Our experience of chronic suppurative otitis media at a children's
hospital over 10 years
1. The prevalence of chronic suppurative otitis media (CSOM) is
influenced by socioeconomic status and therefore reported to be low in
developed countries. 2. Māori and Pacific peoples were overrepresented
in this cohort of patients and were more likely to have severe disease.
3. Diagnosing CSOM relies on the patient being seen multiple times by a
general practitioner. However, due to the critical shortage of primary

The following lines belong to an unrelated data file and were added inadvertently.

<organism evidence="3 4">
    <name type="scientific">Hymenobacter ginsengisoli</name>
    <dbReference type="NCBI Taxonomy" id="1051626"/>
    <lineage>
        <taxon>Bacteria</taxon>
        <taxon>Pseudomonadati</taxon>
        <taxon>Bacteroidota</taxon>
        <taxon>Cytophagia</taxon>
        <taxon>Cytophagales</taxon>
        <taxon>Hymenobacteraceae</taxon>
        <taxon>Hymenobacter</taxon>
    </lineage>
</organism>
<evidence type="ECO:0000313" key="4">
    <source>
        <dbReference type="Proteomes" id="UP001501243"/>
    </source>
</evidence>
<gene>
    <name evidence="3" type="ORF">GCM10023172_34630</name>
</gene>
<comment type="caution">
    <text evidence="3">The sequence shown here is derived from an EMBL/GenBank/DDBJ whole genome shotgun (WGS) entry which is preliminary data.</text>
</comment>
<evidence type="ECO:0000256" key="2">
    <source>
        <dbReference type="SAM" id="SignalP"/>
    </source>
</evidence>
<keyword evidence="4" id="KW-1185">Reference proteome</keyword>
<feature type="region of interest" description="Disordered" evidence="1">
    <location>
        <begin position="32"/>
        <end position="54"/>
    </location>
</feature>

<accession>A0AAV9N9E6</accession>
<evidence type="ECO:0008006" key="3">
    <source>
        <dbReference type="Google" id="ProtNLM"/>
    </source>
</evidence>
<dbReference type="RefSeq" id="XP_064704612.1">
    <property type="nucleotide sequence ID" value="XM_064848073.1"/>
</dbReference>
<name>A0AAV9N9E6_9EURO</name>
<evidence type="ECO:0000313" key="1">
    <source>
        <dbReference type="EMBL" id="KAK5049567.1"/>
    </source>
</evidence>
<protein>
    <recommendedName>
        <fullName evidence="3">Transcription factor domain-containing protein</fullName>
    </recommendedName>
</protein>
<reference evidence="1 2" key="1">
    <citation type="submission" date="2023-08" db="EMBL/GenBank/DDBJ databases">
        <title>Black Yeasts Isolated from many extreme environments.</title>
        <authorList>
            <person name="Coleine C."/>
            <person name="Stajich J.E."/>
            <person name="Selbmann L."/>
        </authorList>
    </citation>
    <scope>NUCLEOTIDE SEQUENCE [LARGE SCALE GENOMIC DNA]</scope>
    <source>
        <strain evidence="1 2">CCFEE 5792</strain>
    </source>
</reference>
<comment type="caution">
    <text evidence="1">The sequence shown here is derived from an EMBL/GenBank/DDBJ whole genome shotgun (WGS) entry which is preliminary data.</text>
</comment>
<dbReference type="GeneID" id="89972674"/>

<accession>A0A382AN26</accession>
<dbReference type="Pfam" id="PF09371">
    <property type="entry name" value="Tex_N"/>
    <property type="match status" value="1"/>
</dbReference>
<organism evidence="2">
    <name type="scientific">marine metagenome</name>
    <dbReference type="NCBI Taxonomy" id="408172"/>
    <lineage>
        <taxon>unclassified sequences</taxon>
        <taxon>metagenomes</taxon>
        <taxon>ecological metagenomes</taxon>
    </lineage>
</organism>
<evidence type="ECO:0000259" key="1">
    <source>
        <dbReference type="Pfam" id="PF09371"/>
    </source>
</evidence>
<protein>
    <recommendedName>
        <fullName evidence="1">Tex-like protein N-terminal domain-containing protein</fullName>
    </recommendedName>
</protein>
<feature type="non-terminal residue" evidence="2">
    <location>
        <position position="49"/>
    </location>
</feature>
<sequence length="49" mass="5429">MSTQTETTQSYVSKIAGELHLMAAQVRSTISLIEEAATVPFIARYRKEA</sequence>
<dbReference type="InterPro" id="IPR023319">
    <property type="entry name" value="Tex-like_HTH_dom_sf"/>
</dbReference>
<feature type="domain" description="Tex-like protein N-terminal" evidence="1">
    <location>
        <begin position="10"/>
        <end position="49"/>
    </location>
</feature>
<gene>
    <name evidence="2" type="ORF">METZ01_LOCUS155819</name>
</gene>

healthcare workers in New Zealand this is often not possible and can
lead to the disease going undiagnosed for prolonged periods of time. 4.
Children whose hearing was worse pre-operatively were more likely to
have a significant improvement in hearing postoperatively. 5. This is
the first study to highlight ethnic disparities in children with CSOM in
New Zealand. Addressing health inequities is an important strategy, but
a systemic change may be required to achieve sustained equity for these
minority ethnic groups.